Now that I’ve established what is important for me and what would drive me to change job, let’s look at something that has been bugging me for years: the lack of effort we put in when it comes to hiring someone as a recruiter.
In this episode:
Why do we bent over backward to hire an engineer or a German sales exec, but not a recruiter?
The lack of value put on the role.
See Part I of this article. More often than not, Recruitment is considered by the business as a cost-centre that should operate with as little money as possible. Recruiters are not directly generating money for the business, they do not build a product and they do not sell it, so they’re often seen as support function and headcount is usually opened last.
The math usually goes something like this: “If I need to make X amount of money, I need to have Y number of sales people. How many sales people can a recruiter possibly hire if we squeeze them to the maximum of their capacity? Oh, ok. Well, then let’s open Y number of sales roles and 1 recruiter role this quarter.”
That means that the current team is already at capacity, needs to hire for their own team on top of that, and then there’s the ramp up period, so basically, we’re at the end of the quarter and the new recruiter is already burnt out, the hiring targets have not been reached and everyone is pissed.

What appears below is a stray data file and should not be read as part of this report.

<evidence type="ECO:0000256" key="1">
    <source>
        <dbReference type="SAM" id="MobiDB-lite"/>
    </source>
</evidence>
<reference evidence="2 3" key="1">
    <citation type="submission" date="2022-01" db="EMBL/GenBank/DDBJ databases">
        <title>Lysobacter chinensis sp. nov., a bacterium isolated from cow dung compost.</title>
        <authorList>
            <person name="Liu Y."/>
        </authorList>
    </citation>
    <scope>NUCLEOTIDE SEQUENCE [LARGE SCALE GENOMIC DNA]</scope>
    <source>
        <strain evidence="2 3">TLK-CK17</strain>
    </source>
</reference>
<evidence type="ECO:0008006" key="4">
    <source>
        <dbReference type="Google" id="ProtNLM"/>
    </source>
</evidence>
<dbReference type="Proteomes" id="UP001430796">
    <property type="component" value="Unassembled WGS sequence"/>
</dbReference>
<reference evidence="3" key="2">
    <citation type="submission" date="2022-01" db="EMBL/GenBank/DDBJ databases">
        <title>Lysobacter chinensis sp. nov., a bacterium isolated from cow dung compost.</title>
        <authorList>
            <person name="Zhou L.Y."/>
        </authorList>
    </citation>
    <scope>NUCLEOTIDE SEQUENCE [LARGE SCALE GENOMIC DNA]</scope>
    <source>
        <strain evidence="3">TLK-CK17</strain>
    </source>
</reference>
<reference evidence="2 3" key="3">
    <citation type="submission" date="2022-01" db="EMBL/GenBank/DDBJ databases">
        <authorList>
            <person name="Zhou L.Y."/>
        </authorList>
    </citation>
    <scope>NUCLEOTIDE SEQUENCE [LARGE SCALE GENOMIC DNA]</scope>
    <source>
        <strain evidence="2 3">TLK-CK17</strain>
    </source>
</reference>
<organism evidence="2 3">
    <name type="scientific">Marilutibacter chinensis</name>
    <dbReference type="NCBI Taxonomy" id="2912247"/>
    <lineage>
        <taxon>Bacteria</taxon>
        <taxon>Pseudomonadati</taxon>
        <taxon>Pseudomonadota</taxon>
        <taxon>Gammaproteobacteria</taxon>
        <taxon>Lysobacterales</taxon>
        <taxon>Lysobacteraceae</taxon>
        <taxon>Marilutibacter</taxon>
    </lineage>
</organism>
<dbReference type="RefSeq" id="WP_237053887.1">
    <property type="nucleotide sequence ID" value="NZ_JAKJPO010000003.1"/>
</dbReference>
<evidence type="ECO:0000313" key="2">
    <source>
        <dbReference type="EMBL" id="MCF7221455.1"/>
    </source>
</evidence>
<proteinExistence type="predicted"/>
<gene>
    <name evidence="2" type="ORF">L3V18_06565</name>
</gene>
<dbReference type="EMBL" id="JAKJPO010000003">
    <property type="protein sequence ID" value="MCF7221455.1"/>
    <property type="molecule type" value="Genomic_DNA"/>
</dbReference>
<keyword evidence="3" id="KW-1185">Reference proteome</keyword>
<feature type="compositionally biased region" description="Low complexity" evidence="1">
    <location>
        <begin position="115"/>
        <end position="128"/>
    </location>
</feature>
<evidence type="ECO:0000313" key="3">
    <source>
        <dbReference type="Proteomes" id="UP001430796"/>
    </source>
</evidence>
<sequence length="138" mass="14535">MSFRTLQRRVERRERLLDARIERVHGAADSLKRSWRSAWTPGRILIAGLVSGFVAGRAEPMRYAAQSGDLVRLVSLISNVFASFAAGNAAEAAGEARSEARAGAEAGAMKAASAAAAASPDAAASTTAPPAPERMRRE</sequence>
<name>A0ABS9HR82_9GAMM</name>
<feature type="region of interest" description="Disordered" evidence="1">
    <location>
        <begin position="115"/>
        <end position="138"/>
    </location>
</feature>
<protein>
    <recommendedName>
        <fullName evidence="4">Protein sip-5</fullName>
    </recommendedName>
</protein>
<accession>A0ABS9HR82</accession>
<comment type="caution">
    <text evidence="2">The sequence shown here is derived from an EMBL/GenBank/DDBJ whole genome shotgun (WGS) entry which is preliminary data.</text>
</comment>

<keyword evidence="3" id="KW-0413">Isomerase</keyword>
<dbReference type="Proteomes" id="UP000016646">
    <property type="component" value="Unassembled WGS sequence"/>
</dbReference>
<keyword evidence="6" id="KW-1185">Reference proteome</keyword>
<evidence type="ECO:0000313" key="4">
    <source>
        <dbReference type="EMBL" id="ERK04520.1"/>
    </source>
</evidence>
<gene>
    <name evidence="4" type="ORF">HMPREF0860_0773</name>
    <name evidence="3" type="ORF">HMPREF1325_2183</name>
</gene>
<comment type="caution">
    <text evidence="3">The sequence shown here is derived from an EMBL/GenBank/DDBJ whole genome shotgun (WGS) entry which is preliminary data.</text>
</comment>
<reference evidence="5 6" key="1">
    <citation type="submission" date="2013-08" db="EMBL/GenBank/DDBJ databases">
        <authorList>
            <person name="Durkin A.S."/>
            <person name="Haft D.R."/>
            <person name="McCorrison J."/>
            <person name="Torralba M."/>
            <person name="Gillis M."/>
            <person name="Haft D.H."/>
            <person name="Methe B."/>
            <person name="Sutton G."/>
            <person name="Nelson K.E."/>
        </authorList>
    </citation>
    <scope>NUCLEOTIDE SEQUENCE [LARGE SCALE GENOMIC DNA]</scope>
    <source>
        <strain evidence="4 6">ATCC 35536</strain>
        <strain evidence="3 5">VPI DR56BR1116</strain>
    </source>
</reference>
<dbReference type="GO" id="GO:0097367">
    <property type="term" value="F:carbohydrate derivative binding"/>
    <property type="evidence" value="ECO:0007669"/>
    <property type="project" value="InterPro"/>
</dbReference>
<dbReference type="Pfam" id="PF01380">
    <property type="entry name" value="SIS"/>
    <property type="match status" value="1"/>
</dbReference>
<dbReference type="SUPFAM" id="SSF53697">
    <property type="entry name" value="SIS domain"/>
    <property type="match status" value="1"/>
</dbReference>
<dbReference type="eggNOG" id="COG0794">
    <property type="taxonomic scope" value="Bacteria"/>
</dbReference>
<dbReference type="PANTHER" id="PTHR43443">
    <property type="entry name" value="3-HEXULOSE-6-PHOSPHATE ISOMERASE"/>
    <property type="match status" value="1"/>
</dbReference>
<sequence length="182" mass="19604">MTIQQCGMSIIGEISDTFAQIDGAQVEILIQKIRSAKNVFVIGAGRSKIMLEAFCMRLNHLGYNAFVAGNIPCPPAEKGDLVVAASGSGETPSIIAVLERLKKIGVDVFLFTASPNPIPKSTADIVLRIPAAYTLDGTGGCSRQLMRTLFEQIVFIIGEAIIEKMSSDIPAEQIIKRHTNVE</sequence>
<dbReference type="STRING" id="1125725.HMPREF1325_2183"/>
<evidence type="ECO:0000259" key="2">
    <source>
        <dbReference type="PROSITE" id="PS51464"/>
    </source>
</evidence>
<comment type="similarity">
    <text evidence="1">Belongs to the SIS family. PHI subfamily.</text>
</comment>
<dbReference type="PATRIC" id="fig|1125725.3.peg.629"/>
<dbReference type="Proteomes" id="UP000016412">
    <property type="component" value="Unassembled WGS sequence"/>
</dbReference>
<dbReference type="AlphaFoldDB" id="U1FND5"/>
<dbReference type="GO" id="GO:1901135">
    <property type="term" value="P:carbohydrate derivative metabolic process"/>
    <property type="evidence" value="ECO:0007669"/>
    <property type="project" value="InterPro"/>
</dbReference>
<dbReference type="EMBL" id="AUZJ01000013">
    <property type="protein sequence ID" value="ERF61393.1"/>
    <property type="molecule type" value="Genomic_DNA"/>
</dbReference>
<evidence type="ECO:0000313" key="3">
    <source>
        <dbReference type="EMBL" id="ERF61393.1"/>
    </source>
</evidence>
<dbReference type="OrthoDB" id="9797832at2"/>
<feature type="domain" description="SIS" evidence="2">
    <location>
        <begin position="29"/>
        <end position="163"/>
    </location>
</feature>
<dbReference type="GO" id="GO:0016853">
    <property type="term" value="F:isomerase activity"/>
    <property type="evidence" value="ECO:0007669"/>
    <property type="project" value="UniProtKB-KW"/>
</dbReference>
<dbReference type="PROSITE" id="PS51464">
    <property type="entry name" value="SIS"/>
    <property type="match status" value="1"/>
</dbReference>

Recruiters are the worst hiring managers.
Believe me, I’ve hired recruiters for 4 years. When we hire recruiters, we want them to have the exact right experience for our company (sooooo, same background, same roles, same type of company, same level… goodbye diversity and career progression) and we want them to hit the ground running.
And then you see calls for help like this one in the community: “I can't seem to find a senior recruiter with rapid growth, start-up experience anywhere.” Boo-freaking-hoo! You mean you’re looking for someone who can hire 20+ people per quarter with no tools or budget and who has experienced (and survived) the chaos that is a start-up company to come and work for you to do the exact same thing, probably for less money. Oh, honey…